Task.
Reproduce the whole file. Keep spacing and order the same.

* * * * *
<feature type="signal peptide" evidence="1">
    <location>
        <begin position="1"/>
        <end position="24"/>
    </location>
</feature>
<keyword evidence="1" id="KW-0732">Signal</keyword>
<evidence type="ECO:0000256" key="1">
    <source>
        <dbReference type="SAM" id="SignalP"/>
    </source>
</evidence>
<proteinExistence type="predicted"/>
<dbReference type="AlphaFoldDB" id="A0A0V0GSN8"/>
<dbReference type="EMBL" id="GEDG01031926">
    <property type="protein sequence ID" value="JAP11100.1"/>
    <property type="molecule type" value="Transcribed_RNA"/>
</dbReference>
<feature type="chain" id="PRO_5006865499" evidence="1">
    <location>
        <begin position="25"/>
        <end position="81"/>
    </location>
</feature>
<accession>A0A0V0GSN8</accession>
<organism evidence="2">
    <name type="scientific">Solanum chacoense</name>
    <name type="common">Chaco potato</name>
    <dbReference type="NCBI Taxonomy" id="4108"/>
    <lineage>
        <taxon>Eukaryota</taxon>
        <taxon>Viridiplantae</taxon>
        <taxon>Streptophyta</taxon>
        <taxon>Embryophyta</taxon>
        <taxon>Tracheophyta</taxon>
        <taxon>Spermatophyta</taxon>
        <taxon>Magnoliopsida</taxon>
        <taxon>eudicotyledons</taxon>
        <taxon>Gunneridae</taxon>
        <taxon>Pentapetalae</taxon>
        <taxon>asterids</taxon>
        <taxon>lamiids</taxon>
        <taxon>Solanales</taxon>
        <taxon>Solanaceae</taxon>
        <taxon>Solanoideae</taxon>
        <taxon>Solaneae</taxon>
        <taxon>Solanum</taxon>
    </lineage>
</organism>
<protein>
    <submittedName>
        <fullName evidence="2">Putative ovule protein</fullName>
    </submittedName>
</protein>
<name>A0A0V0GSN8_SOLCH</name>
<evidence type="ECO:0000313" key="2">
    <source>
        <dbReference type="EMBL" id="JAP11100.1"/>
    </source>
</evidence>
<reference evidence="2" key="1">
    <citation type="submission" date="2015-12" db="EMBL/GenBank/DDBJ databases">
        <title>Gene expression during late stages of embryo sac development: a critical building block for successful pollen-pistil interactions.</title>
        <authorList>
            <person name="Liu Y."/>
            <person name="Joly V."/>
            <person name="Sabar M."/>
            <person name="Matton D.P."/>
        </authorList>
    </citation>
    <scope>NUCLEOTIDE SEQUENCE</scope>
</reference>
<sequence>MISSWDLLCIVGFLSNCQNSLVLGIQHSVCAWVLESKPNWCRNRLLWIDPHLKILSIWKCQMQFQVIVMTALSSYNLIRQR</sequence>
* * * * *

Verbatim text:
<feature type="signal peptide" evidence="1">
    <location>
        <begin position="1"/>
        <end position="24"/>
    </location>
</feature>
<keyword evidence="1" id="KW-0732">Signal</keyword>
<evidence type="ECO:0000256" key="1">
    <source>
        <dbReference type="SAM" id="SignalP"/>
    </source>
</evidence>
<proteinExistence type="predicted"/>
<dbReference type="AlphaFoldDB" id="A0A0V0GSN8"/>
<dbReference type="EMBL" id="GEDG01031926">
    <property type="protein sequence ID" value="JAP11100.1"/>
    <property type="molecule type" value="Transcribed_RNA"/>
</dbReference>
<feature type="chain" id="PRO_5006865499" evidence="1">
    <location>
        <begin position="25"/>
        <end position="81"/>
    </location>
</feature>
<accession>A0A0V0GSN8</accession>
<organism evidence="2">
    <name type="scientific">Solanum chacoense</name>
    <name type="common">Chaco potato</name>
    <dbReference type="NCBI Taxonomy" id="4108"/>
    <lineage>
        <taxon>Eukaryota</taxon>
        <taxon>Viridiplantae</taxon>
        <taxon>Streptophyta</taxon>
        <taxon>Embryophyta</taxon>
        <taxon>Tracheophyta</taxon>
        <taxon>Spermatophyta</taxon>
        <taxon>Magnoliopsida</taxon>
        <taxon>eudicotyledons</taxon>
        <taxon>Gunneridae</taxon>
        <taxon>Pentapetalae</taxon>
        <taxon>asterids</taxon>
        <taxon>lamiids</taxon>
        <taxon>Solanales</taxon>
        <taxon>Solanaceae</taxon>
        <taxon>Solanoideae</taxon>
        <taxon>Solaneae</taxon>
        <taxon>Solanum</taxon>
    </lineage>
</organism>
<protein>
    <submittedName>
        <fullName evidence="2">Putative ovule protein</fullName>
    </submittedName>
</protein>
<name>A0A0V0GSN8_SOLCH</name>
<evidence type="ECO:0000313" key="2">
    <source>
        <dbReference type="EMBL" id="JAP11100.1"/>
    </source>
</evidence>
<reference evidence="2" key="1">
    <citation type="submission" date="2015-12" db="EMBL/GenBank/DDBJ databases">
        <title>Gene expression during late stages of embryo sac development: a critical building block for successful pollen-pistil interactions.</title>
        <authorList>
            <person name="Liu Y."/>
            <person name="Joly V."/>
            <person name="Sabar M."/>
            <person name="Matton D.P."/>
        </authorList>
    </citation>
    <scope>NUCLEOTIDE SEQUENCE</scope>
</reference>
<sequence>MISSWDLLCIVGFLSNCQNSLVLGIQHSVCAWVLESKPNWCRNRLLWIDPHLKILSIWKCQMQFQVIVMTALSSYNLIRQR</sequence>